Rector’s Reflections

I love the show Ted Lasso. It’s not the easiest to access because it’s on Apple TV, but if you have a chance to watch it, you will be glad you did. It’s about a D-league American football college coach, has no knowledge whatsoever of soccer or its rules,  hired to coach an English football (soccer) team. Hilarity ensues.

He teaches a player on the team a phrase: “Be a goldfish.” This is after the player, Sam, blows a goal attempt that cost the team a much needed win. Goldfish have a memory of about 10 seconds, then everything beforehand is forgotten. When it comes to these failures, “be a goldfish.”

I also have a guilty pleasure: I love trance and dubstep techno music. There’s a song by Tritonic called “Born Yesterday.” I listen to it a lot; in fact I’ve got it on repeat as I write this blurb. It’s a celebration of allowing oneself to treat our former selves almost as a stranger. “It’s like I was born yesterday, and now I’m seeing the world with new eyes… I woke up and I found out that anything can change, now I’m not afraid to live like I was born yesterday.”

Both quotes speak to me in many cases, like when my long memory reminds me of past failures, or people I struggle to love in my life. When I have anxiety attacks about the future, overthinking every possible angle. These things remind me that both of these tendencies derive from a desire to be in control. To keep things the way I think they ought to be, or to reenforce a way of seeing myself and the world that more often than not sabotages the fulness of life.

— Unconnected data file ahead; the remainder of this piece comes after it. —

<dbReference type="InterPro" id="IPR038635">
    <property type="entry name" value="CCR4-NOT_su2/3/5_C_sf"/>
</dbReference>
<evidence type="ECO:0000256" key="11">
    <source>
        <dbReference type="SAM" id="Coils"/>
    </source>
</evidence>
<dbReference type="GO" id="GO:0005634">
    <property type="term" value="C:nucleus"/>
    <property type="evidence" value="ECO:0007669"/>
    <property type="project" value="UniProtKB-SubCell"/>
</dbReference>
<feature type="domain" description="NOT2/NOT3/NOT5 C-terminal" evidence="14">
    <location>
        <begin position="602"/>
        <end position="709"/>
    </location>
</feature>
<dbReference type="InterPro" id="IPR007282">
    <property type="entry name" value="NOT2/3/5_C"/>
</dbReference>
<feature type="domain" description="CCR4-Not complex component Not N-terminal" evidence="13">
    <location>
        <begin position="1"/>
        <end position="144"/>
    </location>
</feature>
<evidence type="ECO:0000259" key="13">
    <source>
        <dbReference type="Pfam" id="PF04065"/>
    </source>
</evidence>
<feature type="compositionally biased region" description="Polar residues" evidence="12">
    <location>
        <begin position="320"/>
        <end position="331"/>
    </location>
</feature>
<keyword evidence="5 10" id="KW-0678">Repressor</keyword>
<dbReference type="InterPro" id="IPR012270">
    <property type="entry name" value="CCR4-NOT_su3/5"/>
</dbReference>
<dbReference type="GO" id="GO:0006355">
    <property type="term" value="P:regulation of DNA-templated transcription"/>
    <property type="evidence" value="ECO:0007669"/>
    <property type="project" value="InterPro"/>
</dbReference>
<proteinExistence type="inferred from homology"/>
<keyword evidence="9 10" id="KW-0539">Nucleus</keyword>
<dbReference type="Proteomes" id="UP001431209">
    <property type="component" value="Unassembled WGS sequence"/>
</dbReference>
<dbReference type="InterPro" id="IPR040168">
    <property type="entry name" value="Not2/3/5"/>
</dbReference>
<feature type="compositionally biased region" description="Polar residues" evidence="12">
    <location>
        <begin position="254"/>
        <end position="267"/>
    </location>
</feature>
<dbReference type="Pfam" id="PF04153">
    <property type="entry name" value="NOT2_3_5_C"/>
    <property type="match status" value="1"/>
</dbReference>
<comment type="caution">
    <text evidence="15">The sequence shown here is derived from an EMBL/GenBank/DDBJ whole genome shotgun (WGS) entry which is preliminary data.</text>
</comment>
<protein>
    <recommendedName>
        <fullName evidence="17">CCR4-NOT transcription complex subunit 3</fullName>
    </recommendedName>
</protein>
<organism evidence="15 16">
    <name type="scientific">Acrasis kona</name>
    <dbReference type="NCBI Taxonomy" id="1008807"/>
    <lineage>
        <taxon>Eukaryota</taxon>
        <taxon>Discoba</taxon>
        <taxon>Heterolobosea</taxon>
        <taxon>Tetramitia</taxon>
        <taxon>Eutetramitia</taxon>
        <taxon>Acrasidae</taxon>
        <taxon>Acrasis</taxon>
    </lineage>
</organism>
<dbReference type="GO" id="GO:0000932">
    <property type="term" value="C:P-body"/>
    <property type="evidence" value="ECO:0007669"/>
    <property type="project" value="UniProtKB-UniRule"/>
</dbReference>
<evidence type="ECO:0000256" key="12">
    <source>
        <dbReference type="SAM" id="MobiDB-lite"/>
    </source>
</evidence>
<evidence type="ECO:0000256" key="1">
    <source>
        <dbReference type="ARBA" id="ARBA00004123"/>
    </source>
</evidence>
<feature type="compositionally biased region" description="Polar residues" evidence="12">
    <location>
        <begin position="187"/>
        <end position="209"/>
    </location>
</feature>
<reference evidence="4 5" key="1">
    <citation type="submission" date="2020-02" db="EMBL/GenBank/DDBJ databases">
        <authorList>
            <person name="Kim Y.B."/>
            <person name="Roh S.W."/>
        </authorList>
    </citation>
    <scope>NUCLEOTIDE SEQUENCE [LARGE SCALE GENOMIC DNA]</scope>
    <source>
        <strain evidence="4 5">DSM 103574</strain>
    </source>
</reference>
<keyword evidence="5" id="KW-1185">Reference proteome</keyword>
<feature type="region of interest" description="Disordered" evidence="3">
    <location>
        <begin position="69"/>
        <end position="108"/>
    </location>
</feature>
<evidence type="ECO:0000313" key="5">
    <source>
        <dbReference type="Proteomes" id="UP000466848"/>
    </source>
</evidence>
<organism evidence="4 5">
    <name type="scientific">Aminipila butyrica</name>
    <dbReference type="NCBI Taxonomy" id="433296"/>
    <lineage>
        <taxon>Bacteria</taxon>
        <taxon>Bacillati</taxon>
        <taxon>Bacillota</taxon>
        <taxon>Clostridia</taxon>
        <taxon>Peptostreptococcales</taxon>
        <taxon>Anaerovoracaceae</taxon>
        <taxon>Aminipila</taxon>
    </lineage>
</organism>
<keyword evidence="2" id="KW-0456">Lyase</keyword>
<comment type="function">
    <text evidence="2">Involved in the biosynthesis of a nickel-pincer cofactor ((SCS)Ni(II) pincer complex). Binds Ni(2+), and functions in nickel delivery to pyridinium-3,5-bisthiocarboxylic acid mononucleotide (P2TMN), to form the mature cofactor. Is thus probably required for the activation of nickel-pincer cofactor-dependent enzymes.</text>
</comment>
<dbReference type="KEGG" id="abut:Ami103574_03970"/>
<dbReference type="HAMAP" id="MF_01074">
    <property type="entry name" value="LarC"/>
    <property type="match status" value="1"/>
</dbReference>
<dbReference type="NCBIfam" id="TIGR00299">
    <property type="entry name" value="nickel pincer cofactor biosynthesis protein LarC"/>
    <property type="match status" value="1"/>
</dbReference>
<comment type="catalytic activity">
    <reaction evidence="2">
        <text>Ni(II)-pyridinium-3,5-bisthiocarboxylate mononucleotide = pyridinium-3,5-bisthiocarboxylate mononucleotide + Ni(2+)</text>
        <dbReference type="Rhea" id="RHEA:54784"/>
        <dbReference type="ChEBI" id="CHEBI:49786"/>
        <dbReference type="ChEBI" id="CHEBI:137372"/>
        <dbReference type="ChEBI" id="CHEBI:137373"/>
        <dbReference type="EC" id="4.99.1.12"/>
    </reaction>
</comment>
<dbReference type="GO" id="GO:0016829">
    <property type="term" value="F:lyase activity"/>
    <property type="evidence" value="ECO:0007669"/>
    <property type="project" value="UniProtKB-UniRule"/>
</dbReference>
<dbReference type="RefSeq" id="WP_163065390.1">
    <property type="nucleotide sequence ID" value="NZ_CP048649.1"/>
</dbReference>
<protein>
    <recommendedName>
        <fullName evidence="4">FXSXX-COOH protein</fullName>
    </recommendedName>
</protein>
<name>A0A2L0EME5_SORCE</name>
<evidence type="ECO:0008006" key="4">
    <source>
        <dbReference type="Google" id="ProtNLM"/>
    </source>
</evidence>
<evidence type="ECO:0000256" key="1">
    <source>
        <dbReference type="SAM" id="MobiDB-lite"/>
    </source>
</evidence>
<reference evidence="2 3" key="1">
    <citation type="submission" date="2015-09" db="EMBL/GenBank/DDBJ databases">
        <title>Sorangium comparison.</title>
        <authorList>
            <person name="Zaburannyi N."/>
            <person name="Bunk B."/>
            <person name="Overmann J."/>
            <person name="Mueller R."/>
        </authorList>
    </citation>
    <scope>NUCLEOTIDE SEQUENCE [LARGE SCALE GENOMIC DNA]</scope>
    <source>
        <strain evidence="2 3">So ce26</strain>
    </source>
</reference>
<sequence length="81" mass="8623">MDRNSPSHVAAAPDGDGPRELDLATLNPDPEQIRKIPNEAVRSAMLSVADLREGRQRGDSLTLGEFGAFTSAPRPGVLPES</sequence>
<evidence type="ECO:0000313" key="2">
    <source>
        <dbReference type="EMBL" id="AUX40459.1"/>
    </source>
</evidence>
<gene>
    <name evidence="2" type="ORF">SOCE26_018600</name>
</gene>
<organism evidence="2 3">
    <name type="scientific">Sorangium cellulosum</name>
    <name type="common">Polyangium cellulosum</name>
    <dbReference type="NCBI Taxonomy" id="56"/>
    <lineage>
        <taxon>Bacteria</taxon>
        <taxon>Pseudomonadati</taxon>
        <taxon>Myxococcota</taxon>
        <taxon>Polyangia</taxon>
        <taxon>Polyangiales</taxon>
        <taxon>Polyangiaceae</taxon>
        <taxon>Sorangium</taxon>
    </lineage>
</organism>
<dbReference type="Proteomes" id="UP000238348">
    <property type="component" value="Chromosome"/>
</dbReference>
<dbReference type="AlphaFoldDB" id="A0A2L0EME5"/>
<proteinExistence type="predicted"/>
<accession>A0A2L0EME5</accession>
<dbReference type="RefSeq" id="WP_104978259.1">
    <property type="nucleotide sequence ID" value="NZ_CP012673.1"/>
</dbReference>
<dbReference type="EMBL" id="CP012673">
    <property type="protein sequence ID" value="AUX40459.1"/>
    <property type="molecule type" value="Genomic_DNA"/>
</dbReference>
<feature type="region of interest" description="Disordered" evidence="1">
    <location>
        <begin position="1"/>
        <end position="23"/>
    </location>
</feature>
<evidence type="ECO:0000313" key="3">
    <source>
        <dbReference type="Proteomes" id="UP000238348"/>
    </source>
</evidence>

To be a goldfish is to stop allowing memories to get in the way of the present. To live like I was born yesterday reminds me to never lose sight of the wonder of life, of the world, of every step we take in life. Their wisdom lands us in the one and only thing we ever truly have: the present. They are counterintuitive in a world that tries to keep us locked in a rhythm, or in tendencies to make life fit our perceptions of it.

The past and future are states in which we do not live. It’s not a bad thing to have long-term memory: it allows us to treasure and learn from what has gone before us. It’s a good thing to plan for the future: to not do so can be disastrous, especially when our choices impact more than just ourselves. 

That said, the present, which is ironically always in motion, is what we know. What is the present showing us? What memories do we need to hold onto, and which ones do we need to forget? How does the present teach us how to approach our future? When was the last time we were truly present in the present? 

I hope this meditation inspires you the way it does me as we prepare ourselves for a very intense Lenten journey next week. When memories that hamstring us pop up, be a goldfish. Live like you were born yesterday. Have the courage to defy the things that keep us from embracing the present that God is giving us, and the incredible possibilities it affords us. Let’s embrace that present in a way that we never have before.

Gratefully,
Rev. Jeff